35. A nozzle according to claim 34 wherein said valve is a sleeve valve and wherein said means for moving said valve to the closed position includes a piston connected to said valve, said piston being positioned within said pressure regulator housing to have an end exposed to fluid pressure within said nozzle body, said piston being reciprocally movable within a cavity in said pressure regulator housing.
36. A nozzle according to claim 35 wherein said pressure regulator housing has a vent therein for maintaining said cavity at ambient air pressure.
37. A nozzle according to claim 35 further including means for permitting fluid flow from said outlet end of said pressure regulator housing to said inlet end of said pressure regulator housing in response to fluid pressure greater than a predetermined valve in said outlet end of said pressure regulator housing.
38. A nozzle according to claim 1 wherein said mechanical fuse includes:
a nozzle collar mounted to said nozzle body, said nozzle collar having an annular ring therein;
a wire mounted in said annular ring;
a detent ring placed around said nozzle collar, said detent ring having a plurality of cavities therein;
a plurality of detents mounted within said detent ring such that one of said detents is mounted in each of said plurality of cavities, each of said detents having an end engaged with said wire to retain said detent ring and said nozzle collar adapter means upon said nozzle collar, said ends of said detents being movable over said wire in response to predetermined forces, each of said plurality of detents having a chamfered surface adjacent said end for sliding engagement with said wire after disengagement of said end from said wire.
39. A nozzle according to claim 1 wherein said nozzle is configured for connection to an aircraft fuel tank having an aircraft adapter connected thereto and an aircraft fuel tank valve mounted therein, the aircraft fuel tank valve being biased to a normally closed position, further comprising:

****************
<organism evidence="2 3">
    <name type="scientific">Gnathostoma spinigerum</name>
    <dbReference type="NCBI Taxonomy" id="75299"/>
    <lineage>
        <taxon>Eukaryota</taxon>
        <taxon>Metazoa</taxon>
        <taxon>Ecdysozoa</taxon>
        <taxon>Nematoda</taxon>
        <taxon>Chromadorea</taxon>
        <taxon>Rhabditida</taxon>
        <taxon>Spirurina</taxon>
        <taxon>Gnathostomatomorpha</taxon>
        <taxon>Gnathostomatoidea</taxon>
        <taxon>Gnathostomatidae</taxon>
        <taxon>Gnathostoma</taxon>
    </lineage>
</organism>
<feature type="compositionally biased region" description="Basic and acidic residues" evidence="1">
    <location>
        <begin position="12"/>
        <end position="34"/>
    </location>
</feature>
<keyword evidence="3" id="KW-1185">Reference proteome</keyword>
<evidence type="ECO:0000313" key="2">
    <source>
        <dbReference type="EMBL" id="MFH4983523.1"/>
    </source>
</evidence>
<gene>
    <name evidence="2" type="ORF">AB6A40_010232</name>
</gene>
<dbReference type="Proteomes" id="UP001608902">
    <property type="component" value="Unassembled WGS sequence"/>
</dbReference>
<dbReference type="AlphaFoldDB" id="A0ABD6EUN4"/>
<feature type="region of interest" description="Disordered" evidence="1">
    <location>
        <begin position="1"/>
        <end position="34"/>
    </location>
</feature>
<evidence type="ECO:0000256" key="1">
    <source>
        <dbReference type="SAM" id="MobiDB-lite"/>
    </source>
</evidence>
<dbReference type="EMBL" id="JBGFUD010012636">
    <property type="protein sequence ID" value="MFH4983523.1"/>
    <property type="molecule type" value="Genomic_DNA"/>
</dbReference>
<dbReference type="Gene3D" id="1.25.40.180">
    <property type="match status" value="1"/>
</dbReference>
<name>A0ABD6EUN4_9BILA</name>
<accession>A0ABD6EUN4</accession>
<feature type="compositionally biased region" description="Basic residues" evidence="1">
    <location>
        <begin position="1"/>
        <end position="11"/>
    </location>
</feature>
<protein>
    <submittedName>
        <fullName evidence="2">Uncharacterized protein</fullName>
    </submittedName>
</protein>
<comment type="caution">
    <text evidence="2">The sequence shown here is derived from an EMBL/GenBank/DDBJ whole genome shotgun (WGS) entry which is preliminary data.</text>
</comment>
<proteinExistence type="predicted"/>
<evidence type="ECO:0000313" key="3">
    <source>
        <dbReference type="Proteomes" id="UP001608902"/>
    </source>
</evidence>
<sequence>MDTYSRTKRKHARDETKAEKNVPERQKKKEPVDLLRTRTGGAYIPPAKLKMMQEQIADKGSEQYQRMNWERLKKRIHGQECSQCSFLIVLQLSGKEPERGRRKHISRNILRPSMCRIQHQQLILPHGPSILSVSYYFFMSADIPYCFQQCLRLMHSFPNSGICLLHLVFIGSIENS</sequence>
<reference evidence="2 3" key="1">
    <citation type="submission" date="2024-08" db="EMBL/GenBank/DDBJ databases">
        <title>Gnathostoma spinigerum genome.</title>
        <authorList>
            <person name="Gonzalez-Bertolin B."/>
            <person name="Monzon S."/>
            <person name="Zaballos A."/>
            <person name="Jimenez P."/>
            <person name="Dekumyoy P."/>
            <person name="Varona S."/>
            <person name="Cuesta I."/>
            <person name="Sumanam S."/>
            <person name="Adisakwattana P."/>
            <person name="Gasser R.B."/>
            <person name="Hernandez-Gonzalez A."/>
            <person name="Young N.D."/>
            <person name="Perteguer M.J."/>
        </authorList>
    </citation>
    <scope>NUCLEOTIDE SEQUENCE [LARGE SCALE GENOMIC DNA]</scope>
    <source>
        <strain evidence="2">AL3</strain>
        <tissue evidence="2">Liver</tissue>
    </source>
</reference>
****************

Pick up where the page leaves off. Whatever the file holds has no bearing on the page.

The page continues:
a nozzle valve mounted inside said nozzle body, said nozzle valve being reciprocally movable between an open position and a closed position; and
means for moving said nozzle valve between the open and closed positions thereof, said nozzle valve being aligned with said aircraft fuel tank valve when said nozzle is connected to said aircraft fuel tank adapter, said nozzle valve opening said aircraft fuel tank valve as said nozzle valve moves toward said open position and retaining said aircraft fuel tank valve in the open position for supplying fuel to said aircraft fuel tank, said nozzle valve being withdrawn from said aircraft fuel tank valve in response to release of said mechanical fuse to permit said aircraft fuel tank valve to return to the closed position thereof to limit fuel spillage from said aircraft fuel tank.
40. A nozzle according to claim 5, further including a crank shaft connected to said eccentric link, said crank shaft including a crank operating handle formed as a single piece therewith.